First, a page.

They are among the largest land animals on the planet, are known for their intelligence and live in close-knit communities. They match monkeys and dolphins in terms of intelligence and complex social behaviour, and surprisingly have many similarities with humans. Yet elephants now threatened with extinction because of the popularity of the their tusks. As early as 1989, the United Nations banned hunting elephants, yet the ivory trade is still very much alive. How is that possible and what can we learn from this?
The killing of elephants and the ivory trade are simply prohibited, but in specifically for the African elephant this does not make any difference. In 10 years, the number of African forest elephants has diminished with as much as 62%. The average life expectancy has fallen from 70 years to 19 years for males and 21 years for females. The main cause of these dramatic figures: illegal poaching, particularly in Mozambique, Nigeria, Egypt, Gabon, Kenya, Tanzania and Uganda.
Poachers proceed according to a more or less fixed routine: the elephants are shot from a distance with illegal weapons. Then the tusks are removed and the animal is left for dead. The ivory finds its way mainly into China and Thailand, where it is made into jewellery or decorative objects. In the wake of the emerging Chinese middle class, for years now the demand for ivory has steadily increased. Ivory is 'white gold' and timelessly popular. According to the International Fund of Animal Welfare the Chinese ivory processing industry alone is worth 9 billion dollar annually. How can that be if it is clearly prohibited?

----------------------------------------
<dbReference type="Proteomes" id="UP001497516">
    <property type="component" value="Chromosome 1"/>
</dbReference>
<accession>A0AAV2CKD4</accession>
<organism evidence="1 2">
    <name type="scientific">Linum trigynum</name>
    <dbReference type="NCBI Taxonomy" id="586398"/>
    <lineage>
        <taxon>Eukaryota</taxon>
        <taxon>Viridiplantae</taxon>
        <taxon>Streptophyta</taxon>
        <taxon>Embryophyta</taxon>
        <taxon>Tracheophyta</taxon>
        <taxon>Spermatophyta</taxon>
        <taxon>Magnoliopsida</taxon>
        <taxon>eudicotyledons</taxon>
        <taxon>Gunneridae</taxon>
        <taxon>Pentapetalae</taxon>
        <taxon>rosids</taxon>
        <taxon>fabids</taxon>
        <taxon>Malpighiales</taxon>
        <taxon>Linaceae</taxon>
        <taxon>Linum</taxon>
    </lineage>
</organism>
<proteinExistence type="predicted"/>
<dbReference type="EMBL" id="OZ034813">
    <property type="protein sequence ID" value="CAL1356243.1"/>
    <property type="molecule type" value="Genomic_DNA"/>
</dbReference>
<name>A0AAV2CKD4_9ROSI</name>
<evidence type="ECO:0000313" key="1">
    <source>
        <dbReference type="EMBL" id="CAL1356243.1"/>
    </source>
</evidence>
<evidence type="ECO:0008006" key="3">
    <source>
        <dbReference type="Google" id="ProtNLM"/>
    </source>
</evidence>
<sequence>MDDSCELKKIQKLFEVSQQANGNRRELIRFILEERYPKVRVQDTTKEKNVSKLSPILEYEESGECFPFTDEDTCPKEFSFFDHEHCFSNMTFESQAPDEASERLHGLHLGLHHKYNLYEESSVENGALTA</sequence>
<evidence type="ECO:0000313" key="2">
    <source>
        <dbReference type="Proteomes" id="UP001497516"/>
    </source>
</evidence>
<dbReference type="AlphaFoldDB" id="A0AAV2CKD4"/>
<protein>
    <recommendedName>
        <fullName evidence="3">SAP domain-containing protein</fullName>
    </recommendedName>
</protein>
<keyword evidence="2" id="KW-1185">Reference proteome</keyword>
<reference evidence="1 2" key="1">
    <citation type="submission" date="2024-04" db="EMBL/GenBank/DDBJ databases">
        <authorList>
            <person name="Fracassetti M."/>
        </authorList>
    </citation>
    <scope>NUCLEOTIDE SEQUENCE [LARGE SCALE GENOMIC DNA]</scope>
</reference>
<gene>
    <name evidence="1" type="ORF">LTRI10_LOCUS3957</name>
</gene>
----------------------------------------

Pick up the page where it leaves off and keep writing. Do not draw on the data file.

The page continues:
In 1989 the presidents of Kenya (Arap Moi) and the United States (Bush senior) initiated the trade ban on ivory, but this had all but the desired effect: immediately a lively black market was created. Next to that few world leaders saw eye-to-eye on the matter. In particular, the Zimbabwean President Mugabe felt that the agreement should be toned down, as elephants, according to him, were ‘an annoying pest’. The reason: elephants take up too much space and drink too much water.
Similarly, China, Thailand, Japan and Vietnam disagreed with the ban and objected. Following Japan’s example, China experimented with a legal, cheap ivory trade from 2004. Seemingly to halt illegal trafficking, but had the opposite effect: the prices exploded, demand continued to rise and both the legal and illegal supply increased.
In March 2013 representatives from 178 countries gathered in Bangkok to talk about endangered animal and plant species. The concerns for the illegal slaughter of 30,000 elephants annually were widely shared, but still this did not drive the participants into action: no sanctions will be imposed on countries that do not comply with the agreements. That is unfortunate but not unexpected: change always requires wide support, whether it concerns business problems or global problems. Support usually does not appear out of nowhere: at least sharing of a common interest should be acknowledged. This notion might spring to life under the influence of enlightened leadership, after which it needs maximum care and attention. In short, the green lobby still has a lot of work to do.
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